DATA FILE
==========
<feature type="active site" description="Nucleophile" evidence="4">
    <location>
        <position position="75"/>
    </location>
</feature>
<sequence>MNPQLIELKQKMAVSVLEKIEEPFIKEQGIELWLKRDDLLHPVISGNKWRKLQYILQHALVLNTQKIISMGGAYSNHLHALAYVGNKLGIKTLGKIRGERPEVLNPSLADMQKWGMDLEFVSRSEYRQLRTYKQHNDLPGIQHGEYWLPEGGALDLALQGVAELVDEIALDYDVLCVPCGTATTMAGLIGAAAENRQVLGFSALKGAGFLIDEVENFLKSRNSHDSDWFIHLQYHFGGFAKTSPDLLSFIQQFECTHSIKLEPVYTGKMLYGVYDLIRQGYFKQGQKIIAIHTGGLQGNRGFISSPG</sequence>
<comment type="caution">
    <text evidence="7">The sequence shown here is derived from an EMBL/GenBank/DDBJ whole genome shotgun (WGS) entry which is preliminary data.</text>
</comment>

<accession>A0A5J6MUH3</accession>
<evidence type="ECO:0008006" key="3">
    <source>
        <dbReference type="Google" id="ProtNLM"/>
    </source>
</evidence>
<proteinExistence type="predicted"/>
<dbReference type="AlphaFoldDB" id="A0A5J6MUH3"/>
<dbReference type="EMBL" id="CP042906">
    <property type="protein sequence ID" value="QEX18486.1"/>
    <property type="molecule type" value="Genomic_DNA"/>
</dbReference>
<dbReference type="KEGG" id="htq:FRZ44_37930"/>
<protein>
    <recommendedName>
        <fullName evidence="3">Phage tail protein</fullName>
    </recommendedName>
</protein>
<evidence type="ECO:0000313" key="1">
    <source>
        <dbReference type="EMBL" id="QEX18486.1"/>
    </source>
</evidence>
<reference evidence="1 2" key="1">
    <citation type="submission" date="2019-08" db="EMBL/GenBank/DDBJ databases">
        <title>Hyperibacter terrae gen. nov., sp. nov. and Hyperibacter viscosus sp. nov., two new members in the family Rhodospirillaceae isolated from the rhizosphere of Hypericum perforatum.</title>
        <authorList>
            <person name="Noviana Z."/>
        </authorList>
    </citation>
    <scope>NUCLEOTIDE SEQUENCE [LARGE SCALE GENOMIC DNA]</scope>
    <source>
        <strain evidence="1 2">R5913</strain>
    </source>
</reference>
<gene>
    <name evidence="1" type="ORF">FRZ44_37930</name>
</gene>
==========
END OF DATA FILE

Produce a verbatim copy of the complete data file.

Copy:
<feature type="active site" description="Nucleophile" evidence="4">
    <location>
        <position position="75"/>
    </location>
</feature>
<sequence>MNPQLIELKQKMAVSVLEKIEEPFIKEQGIELWLKRDDLLHPVISGNKWRKLQYILQHALVLNTQKIISMGGAYSNHLHALAYVGNKLGIKTLGKIRGERPEVLNPSLADMQKWGMDLEFVSRSEYRQLRTYKQHNDLPGIQHGEYWLPEGGALDLALQGVAELVDEIALDYDVLCVPCGTATTMAGLIGAAAENRQVLGFSALKGAGFLIDEVENFLKSRNSHDSDWFIHLQYHFGGFAKTSPDLLSFIQQFECTHSIKLEPVYTGKMLYGVYDLIRQGYFKQGQKIIAIHTGGLQGNRGFISSPG</sequence>
<comment type="caution">
    <text evidence="7">The sequence shown here is derived from an EMBL/GenBank/DDBJ whole genome shotgun (WGS) entry which is preliminary data.</text>
</comment>

<accession>A0A5J6MUH3</accession>
<evidence type="ECO:0008006" key="3">
    <source>
        <dbReference type="Google" id="ProtNLM"/>
    </source>
</evidence>
<proteinExistence type="predicted"/>
<dbReference type="AlphaFoldDB" id="A0A5J6MUH3"/>
<dbReference type="EMBL" id="CP042906">
    <property type="protein sequence ID" value="QEX18486.1"/>
    <property type="molecule type" value="Genomic_DNA"/>
</dbReference>
<dbReference type="KEGG" id="htq:FRZ44_37930"/>
<protein>
    <recommendedName>
        <fullName evidence="3">Phage tail protein</fullName>
    </recommendedName>
</protein>
<evidence type="ECO:0000313" key="1">
    <source>
        <dbReference type="EMBL" id="QEX18486.1"/>
    </source>
</evidence>
<reference evidence="1 2" key="1">
    <citation type="submission" date="2019-08" db="EMBL/GenBank/DDBJ databases">
        <title>Hyperibacter terrae gen. nov., sp. nov. and Hyperibacter viscosus sp. nov., two new members in the family Rhodospirillaceae isolated from the rhizosphere of Hypericum perforatum.</title>
        <authorList>
            <person name="Noviana Z."/>
        </authorList>
    </citation>
    <scope>NUCLEOTIDE SEQUENCE [LARGE SCALE GENOMIC DNA]</scope>
    <source>
        <strain evidence="1 2">R5913</strain>
    </source>
</reference>
<gene>
    <name evidence="1" type="ORF">FRZ44_37930</name>
</gene>